Martinsburg on Olympic torch route

December 04, 2000

Martinsburg on Olympic torch route

By BOB PARTLOW / Staff Writer, Martinsburg

MARTINSBURG, W.Va. - The Eastern Panhandle will help participate in the 2002 Olympics one year from now when the torch bearing the Olympic flame passes through this city on its way to the games in Salt Lake City.


"It is the most recognized and endeared symbol of the Olympics," Martinsburg Mayor George Karos said Monday morning as he helped hoist the Olympic Torch Relay flag onto the pole in front of City Hall.

The torch is tentatively scheduled to be carried through Martinsburg on Dec. 20, 2001, the 17th day of a 60-day trek the flame will make across the United States. It is scheduled to arrive in Salt Lake City Feb. 4, 2001.

Local residents may help carry the torch through the community, although applications will not be processed until spring for those who want to run the 1/5 of a mile for each stretch of the relay, said Randy Moore, spokesman for the Salt Lake Organizing Committee. Moore said 11,500 people will carry the torch across the country.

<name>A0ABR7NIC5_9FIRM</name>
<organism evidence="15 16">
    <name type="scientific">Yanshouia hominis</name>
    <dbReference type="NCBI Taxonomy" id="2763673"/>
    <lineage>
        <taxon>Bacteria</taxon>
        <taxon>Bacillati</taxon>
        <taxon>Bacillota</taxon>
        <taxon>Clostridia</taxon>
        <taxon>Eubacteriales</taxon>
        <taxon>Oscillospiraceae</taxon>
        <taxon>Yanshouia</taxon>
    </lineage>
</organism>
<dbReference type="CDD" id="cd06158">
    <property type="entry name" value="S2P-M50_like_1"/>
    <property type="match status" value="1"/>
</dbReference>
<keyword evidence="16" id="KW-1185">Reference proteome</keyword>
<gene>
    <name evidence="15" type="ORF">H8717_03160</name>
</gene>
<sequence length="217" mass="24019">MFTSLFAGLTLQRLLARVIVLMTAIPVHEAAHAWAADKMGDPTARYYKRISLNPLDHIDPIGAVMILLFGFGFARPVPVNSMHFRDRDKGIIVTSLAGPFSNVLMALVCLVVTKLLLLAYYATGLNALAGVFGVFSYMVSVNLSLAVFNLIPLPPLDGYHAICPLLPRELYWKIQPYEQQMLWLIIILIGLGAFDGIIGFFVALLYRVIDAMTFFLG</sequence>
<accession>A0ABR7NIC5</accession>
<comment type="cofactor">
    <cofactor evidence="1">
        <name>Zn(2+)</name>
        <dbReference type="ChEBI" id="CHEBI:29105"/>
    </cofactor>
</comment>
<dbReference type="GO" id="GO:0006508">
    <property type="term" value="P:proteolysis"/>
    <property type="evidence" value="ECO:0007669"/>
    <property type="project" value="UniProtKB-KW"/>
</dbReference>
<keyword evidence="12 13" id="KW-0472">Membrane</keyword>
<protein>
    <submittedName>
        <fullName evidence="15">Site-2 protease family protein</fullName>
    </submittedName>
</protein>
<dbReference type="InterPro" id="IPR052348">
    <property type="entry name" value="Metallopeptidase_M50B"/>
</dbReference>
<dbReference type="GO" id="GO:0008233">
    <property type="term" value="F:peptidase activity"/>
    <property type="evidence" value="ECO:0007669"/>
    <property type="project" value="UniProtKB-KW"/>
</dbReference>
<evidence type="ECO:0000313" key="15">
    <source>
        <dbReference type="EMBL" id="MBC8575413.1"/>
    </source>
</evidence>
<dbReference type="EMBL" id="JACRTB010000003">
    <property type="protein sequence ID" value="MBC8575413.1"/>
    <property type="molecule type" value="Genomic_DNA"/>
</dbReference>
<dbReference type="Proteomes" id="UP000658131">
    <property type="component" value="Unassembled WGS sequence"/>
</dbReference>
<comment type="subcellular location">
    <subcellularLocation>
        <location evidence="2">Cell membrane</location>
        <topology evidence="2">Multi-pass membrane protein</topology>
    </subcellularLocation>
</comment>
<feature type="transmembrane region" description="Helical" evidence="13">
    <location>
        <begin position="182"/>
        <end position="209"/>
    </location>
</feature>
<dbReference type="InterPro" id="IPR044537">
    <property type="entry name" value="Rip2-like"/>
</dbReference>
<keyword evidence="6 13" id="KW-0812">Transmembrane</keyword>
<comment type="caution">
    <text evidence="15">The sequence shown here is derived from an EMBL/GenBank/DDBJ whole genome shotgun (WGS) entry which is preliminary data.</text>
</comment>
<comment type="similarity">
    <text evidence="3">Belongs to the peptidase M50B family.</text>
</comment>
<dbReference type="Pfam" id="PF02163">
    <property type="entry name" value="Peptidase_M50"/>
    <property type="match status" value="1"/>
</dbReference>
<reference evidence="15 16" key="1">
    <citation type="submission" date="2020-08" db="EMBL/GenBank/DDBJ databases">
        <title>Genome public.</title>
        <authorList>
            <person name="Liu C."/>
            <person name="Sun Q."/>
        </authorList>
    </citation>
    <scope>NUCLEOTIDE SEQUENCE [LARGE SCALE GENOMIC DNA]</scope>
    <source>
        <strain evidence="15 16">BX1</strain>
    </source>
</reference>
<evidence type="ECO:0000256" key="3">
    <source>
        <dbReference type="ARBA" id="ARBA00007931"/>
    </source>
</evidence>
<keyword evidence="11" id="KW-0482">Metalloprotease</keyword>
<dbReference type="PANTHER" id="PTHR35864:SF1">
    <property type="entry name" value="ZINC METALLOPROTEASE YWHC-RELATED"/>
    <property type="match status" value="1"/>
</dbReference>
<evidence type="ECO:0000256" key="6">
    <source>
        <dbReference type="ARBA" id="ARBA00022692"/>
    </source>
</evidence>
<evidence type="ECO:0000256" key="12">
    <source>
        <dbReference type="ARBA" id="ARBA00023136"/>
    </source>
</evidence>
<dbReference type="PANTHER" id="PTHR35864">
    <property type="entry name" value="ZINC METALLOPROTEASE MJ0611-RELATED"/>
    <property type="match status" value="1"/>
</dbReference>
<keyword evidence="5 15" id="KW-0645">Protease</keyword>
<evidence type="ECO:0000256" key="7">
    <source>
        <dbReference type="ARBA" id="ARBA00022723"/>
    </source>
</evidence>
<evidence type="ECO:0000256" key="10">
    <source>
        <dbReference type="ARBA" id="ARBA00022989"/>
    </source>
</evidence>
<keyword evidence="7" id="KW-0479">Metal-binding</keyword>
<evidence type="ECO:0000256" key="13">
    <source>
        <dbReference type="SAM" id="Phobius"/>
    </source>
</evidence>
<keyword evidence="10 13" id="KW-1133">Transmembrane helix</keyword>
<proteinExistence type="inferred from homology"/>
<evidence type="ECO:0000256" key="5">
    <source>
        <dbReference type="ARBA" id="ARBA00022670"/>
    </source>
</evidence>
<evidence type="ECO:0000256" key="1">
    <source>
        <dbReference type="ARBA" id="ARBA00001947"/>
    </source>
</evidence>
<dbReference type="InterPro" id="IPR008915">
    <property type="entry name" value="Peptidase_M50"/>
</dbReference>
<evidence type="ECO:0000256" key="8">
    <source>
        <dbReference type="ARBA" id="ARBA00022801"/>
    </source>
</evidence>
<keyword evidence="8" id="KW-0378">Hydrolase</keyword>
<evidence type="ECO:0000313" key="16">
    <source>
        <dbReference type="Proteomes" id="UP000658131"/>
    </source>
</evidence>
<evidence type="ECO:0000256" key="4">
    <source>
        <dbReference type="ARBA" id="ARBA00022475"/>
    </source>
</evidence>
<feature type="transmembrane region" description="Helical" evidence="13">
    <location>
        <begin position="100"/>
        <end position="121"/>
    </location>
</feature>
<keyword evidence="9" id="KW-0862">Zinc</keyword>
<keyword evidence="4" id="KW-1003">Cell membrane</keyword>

There are no specific qualifications. People have even carried the torch in wheelchairs.

"It's something everyone can take part in," Moore said.

The committee tries to find local residents to carry the torch, said John Iafolla, regional manager for Coca-Cola.

"That's the intent," Moore said.

The relay is sponsored by Coca-Cola, Chevrolet and the Olympics. Individuals visited the community recently to evaluate its potential, Moore said. Martinsburg was chosen based on criteria including weather, timing, location and population base, he said. He said he could not elaborate on the specifics of the criteria.

"This is a great opportunity for our community to be selected," said City Manager Mark Baldwin.

The organizing committee notified the city about a month ago it could participate. Officials filled out the paperwork and the announcement was made Monday morning in the 113 cities that had been selected nationwide.

"We were told this would be an excellent small-town, home community to run through," Baldwin said.

A committee will be put together to plan events to accompany the flame. Iafolla said he was living in Columbus, Ohio, when the flame came through there. The city had an 11-hour celebration.

"It's a big festival," Iafolla said. He and other officials described it as "a once-in-a-lifetime event."

Martinsburg hosted the bicycle trials in the 1990s and internationally reknowned bicyclist Lance Armstrong raced here in 1995.

The city should not have to bear much cost to host the event. The city will provide police and other related services as it does for any major civic activity, Karos said.

The exact route of the flame through town has not been chosen, Moore said. The flame will arrive in Cumberland, Md., and leave the next day for Alexandria, Va., and Washington, D.C.

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